Monday, 23 July 2018

Denmark Biking Route Day 6: Fredericia to Haderslev

Click here for route map
Length 88 km (55 miles), terrain: light hills, gain 506 meters

Hey folks, it's #SummerFun time! This week, as a vacation from the normal blogging routine, each day we'll publish a short biking route in Denmark. Maybe it will inspire a few people to try something a bit different from their usual workouts!

Today's route follows the east coast of Denmark's Jutland peninsula, heading south along National Cycle Route 5. This route is known as the Vand Vejen ("Water Way"), and for good reason. There are plenty of bays, beaches and hilltop views out over the Baltic Sea to the east, with regular spots to swim, which is great on a hot day.
Fredericia cannons
We're starting in Fredericia, the old fortress town on the water, surrounded by deep moats and high walls. Originally, I had planned to take the train home from here, but I had gotten into the biking groove so well, and the weather was still holding, sunny and warm, so I decided to add-on another two days and bike back down to Flensburg, in Germany.
And the Fredericia town center
This area is the crossroads of Denmark: where the east-west highways and railways cross the north-south ones in Jutland. So at the beginning, we'll be crossing a variety of roads, freeways and railways, until we get past nearby Kolding.

But no worries: the bike route keeps us away from all the traffic.

Leaving Fredericia, we head directly westwards, crossing car route 171, then two freeways and a railway. There are also some industrial parks nearby, so this is one of the least scenic stretches of the whole week-long trip.
Gudsø Vig, secluded and shallow!
But as soon as you cross the railway, you leave all that behind, just west of Taulov. You now head through beautiful hilly woodlands and come down to the water's edge for the first time, at Gudsø Vig, a wide bay. I took a side trip into the hamlet of Gudsø and rode down a cow-path to the water for a quick swim. I had a little beach all to myself, but the water was so shallow, that I could only float a few centimeters above the bottom.
Kolding students
From Gudsø, it goes inland for a while, through more beautiful woodland, then comes down to the Kolding Fjord before entering the Kolding old-town. Here's another place to take a nice break, in the lively downtown, with half-timbered houses and a castle. I was ready for an ice-coffee break there, on the main square. There were a lot of students in their white caps walking around. When students graduate, the get to wear the hats for their last weeks. A nice tradition!
Picnic spot along Kolding Fjord
To leave Kolding, you first head south past the harbor, then head east to follow the road along the south side of the fjord. Soon you turn off onto a foot/bike trail along the water's edge, going by local beaches and picnic areas, the whole time with views of the fjord. There is one big hill to climb, where I had to push the bike, but I was rewarded with an enchanted little woods at the top.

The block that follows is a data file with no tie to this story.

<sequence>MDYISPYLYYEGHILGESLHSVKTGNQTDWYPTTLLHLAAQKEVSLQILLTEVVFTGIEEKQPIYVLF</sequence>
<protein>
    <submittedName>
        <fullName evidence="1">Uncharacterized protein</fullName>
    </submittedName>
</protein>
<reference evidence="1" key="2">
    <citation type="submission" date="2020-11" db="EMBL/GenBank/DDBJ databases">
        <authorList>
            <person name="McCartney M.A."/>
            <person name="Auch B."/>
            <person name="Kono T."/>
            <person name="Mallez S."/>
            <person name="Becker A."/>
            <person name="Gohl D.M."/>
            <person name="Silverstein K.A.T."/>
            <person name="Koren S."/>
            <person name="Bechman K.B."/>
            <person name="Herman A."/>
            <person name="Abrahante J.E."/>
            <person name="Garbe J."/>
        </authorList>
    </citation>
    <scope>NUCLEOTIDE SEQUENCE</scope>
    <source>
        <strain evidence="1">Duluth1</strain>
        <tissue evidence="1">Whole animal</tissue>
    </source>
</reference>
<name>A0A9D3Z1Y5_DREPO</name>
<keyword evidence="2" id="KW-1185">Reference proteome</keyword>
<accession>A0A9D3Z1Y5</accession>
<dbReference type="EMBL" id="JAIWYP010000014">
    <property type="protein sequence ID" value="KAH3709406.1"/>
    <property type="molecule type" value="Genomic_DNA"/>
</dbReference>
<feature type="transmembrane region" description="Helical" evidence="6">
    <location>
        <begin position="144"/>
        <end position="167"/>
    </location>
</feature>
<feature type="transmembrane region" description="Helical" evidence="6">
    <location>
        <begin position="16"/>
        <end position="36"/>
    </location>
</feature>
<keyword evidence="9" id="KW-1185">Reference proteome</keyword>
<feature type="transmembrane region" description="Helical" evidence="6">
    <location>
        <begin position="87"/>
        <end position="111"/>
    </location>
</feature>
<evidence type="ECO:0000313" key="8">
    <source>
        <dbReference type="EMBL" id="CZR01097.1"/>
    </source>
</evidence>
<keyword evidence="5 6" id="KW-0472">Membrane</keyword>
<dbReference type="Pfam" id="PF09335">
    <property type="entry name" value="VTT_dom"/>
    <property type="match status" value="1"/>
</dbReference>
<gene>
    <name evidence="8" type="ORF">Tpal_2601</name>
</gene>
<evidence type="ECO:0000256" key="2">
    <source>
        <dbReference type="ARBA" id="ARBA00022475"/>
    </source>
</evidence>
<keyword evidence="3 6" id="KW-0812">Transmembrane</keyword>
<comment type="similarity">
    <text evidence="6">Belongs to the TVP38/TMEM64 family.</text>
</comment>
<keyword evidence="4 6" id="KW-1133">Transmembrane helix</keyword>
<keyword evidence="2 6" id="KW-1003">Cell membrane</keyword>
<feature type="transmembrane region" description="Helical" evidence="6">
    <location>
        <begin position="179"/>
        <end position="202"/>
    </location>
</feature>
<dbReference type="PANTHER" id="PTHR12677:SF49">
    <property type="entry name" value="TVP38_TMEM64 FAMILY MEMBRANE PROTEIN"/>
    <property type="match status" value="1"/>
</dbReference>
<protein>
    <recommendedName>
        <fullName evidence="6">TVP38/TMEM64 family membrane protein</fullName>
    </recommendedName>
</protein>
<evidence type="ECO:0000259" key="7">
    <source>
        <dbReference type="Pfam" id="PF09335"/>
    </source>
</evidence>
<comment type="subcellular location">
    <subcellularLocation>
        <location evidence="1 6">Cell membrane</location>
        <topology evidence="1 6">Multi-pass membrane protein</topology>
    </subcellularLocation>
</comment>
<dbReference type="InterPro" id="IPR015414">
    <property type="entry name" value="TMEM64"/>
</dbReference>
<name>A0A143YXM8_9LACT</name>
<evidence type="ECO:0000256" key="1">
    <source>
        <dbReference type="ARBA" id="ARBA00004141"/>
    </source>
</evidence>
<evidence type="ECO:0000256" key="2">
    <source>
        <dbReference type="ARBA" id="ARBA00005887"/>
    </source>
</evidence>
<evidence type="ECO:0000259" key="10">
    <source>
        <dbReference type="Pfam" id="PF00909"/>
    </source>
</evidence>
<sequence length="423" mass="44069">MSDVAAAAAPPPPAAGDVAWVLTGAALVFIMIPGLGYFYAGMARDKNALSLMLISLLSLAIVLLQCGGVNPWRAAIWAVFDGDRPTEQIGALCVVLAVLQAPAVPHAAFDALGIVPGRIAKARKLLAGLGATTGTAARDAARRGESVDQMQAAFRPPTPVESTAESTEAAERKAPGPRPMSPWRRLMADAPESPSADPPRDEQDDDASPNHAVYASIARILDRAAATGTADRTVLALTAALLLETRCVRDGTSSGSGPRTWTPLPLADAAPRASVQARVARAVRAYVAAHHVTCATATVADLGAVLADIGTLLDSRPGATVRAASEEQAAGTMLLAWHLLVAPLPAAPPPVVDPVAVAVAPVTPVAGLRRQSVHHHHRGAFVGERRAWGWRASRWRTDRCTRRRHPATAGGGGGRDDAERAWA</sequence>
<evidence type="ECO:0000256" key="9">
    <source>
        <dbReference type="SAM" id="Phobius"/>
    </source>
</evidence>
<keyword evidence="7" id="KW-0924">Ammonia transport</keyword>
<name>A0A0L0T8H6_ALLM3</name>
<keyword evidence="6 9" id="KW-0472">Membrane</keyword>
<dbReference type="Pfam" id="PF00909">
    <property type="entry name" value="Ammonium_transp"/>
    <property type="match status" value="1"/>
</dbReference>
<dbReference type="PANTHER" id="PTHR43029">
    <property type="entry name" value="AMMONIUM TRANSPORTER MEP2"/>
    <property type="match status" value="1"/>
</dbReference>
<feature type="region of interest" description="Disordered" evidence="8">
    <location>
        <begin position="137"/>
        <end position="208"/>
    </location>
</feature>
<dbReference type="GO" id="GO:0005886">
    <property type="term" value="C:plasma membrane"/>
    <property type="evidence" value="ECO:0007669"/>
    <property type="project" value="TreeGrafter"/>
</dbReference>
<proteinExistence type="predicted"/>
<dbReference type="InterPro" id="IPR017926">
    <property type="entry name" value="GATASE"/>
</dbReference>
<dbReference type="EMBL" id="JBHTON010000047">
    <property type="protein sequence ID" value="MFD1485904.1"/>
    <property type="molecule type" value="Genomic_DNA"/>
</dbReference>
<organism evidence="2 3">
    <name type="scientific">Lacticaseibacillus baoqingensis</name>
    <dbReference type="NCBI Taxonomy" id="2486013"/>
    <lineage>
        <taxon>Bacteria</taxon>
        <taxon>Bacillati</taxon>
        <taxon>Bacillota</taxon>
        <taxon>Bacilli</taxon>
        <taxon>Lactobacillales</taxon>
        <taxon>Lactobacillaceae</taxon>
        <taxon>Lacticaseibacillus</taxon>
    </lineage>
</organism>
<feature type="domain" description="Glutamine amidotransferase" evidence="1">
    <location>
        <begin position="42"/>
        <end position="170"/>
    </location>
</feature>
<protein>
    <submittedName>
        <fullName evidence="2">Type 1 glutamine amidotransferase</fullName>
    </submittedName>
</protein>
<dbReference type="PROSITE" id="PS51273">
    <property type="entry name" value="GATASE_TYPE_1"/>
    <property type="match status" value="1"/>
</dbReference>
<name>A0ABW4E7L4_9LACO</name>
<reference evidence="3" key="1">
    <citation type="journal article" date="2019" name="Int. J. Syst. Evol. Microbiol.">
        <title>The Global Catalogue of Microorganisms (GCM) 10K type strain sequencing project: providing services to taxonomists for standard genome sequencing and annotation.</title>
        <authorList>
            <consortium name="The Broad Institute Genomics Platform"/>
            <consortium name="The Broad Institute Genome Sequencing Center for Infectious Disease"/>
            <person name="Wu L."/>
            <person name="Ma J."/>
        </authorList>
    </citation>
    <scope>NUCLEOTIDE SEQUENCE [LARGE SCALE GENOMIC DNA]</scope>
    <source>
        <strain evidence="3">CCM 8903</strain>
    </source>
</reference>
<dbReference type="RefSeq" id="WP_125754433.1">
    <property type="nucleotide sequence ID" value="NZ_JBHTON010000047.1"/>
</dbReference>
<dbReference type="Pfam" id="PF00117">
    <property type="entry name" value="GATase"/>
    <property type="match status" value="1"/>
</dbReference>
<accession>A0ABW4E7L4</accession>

The enchanted forest
From there, it heads east via little country roads to the Stenderup woods, with beautiful trails along meandering streams. It then heads downhill past a lagoon to follow the Baltic coast again, at Bjert Strand and Binderup Strand, then Grønninghoved Strand. 
Beach cottages at Binderup Strand
There are plenty of spots to swim or to rest with a cold drink.
Time for a beer break at Binderup!
At Hejlsminde, there's another little beach before you go inland and, from that point, only see the water from the hilltops.
And at Hejlsminde, time for another swim
When National Bike Route 5 reaches the Haderslev Fjord, it turns west to head along the rise above the water towards the town of Haderslev.
The main square in Haderslev
Enjoy this pleasant town, with the Torvet -- the market square -- lined by outside restaurants. I had a great burger and craft beer at RAS. A great way to end a hard day! I then rode south of town to a horse-farm B-and-B, Louisenlund, where a wonderful breakfast awaited me the next morning.
Louisenlund
At the B and B, an ex Danish Army Bedford truck, now used as a party truck for graduating students, pulled up, and the driver stayed the night. The trucks are rented by groups of graduating students, to take a tour through town, driving to each student’s place, one after the other. And at each house, they then have to drink, of course. The driver said he works for a company with 30 such trucks, and they are only used for about 10 days a year, at graduation. Another nice tradition!
Training the jumpers at Louisenlund

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